Ian Johnson, Learning How to Argue: An Interview with Ran Yunfei
One of China’s most outspoken public intellectuals, Ran Yunfei was detained last year after calls went out for China to emulate the “Jasmine Revolution” protests sweeping North Africa. He was held without trial for six months until last August. Interestingly, prosecutors turned down police requests for Ran to be formally charged, sending the case back to police with requests for more evidence. When police failed to come up with more evidence, he was then held under house arrest until early February.
Ran works for the government-run Sichuan Literature, where he writes often about classical Chinese. He is also the author of over a dozen scholarly books, including a meticulous history of a local temple, The Lungs of Old Sichuan: The Temple of Great Charity, which was released after he was detained last year. But it was his blogging—where he sometimes goes for the jugular, mixing humor and exaggeration—that got him into trouble. After anonymous calls were made on overseas exile Chinese websites for a Jasmine Revolution in China, Ran wrote China needed reform or would end up like the North African states that were then in turmoil. (He also has an account on Twitter (@ranyunfei) with 57,000 followers—viewable in China only with a VPN or proxy—and another blog on a permitted Chinese microblog, Sina Weibo with 70,000 followers.)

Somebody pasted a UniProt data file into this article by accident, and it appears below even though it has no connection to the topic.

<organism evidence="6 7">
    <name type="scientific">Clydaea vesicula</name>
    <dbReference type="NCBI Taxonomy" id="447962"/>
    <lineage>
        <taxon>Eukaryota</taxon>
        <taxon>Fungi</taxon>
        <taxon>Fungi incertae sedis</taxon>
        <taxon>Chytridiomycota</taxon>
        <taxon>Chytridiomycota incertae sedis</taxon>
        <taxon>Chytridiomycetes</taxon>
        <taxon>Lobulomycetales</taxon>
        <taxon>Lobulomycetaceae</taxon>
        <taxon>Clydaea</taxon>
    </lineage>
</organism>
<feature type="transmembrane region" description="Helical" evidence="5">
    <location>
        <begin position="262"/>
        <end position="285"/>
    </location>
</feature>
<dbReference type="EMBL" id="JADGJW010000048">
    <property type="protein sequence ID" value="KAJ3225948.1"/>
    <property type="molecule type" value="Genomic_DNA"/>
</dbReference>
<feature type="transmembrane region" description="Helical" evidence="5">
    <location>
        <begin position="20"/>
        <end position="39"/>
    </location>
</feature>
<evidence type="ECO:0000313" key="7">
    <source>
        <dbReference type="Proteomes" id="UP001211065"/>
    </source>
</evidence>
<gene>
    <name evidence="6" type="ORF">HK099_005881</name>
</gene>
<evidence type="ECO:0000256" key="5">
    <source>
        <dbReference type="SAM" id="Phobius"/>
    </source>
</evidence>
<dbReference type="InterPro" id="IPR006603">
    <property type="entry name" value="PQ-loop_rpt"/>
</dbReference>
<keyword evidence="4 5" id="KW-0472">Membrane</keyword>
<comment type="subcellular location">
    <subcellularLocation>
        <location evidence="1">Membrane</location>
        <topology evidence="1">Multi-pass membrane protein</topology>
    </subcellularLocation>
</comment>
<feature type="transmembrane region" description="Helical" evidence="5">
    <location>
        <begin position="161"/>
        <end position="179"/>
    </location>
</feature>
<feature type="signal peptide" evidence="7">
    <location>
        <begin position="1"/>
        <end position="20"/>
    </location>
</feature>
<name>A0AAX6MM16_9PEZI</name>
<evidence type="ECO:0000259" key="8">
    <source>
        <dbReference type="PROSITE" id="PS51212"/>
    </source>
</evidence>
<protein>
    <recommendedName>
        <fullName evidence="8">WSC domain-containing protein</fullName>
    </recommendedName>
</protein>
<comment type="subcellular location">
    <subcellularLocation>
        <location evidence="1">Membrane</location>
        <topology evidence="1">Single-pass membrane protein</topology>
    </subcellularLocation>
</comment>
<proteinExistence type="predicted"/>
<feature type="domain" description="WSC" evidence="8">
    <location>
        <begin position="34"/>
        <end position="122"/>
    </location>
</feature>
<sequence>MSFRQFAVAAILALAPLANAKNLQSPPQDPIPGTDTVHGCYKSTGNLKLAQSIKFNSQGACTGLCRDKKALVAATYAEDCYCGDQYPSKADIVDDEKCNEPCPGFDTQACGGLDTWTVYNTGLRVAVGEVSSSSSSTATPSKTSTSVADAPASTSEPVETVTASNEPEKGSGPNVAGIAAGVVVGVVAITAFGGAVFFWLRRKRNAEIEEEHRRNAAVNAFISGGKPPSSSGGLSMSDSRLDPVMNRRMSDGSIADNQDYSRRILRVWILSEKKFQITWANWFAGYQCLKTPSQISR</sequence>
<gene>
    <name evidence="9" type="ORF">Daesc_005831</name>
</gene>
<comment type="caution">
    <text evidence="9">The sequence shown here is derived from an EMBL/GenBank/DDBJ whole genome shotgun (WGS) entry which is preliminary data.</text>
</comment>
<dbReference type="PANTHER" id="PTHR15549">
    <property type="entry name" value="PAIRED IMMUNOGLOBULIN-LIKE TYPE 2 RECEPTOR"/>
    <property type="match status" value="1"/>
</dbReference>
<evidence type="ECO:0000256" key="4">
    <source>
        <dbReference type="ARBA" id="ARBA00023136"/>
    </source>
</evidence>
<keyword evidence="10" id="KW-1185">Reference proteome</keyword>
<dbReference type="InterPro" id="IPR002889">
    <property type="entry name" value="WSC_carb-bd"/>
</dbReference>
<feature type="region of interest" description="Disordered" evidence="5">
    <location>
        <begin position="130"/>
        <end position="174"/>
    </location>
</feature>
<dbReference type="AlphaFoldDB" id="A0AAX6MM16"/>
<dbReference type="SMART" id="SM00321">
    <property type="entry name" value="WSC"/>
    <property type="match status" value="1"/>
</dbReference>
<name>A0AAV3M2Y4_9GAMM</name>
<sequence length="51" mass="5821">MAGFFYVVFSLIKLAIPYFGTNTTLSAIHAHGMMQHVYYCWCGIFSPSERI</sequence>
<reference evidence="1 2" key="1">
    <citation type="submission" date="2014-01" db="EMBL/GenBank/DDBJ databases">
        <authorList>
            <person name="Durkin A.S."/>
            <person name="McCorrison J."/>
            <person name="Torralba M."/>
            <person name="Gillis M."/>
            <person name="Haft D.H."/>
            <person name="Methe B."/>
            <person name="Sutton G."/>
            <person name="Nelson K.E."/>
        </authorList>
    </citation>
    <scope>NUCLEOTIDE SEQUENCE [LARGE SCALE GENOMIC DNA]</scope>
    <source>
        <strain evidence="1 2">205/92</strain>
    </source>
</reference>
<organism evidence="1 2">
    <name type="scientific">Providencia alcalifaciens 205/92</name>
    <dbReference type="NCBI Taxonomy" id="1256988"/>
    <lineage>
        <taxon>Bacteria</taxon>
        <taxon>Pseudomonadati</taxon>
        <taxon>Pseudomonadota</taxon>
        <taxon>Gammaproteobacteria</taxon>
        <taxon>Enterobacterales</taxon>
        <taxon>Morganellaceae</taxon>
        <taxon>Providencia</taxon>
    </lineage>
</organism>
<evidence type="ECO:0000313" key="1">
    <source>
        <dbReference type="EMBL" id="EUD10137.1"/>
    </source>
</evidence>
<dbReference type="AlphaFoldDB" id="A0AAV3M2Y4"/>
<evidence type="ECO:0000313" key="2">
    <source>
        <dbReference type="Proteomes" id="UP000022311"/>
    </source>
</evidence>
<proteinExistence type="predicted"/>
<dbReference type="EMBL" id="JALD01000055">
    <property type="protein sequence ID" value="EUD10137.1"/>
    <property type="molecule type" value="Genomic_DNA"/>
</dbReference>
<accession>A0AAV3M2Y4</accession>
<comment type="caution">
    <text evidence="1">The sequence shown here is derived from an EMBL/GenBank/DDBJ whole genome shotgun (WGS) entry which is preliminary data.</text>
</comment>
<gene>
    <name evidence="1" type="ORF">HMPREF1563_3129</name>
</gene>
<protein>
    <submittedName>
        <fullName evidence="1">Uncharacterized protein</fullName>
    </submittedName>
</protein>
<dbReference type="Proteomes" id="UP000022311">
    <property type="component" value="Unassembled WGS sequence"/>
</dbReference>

Most recently, Ran, who is 47, has been concerned with freedom of expression and what he sees as a need for a change in the country’s moral education. Born in a rural county that is now part of the city-state of Chongqing, he is a member of the Tujia ethnic group, one of China’s 55 recognized minorities. I talked to him at his house in Chengdu, in the southwestern province of Sichuan, where he has lived since going there to study literature in the early 1980s.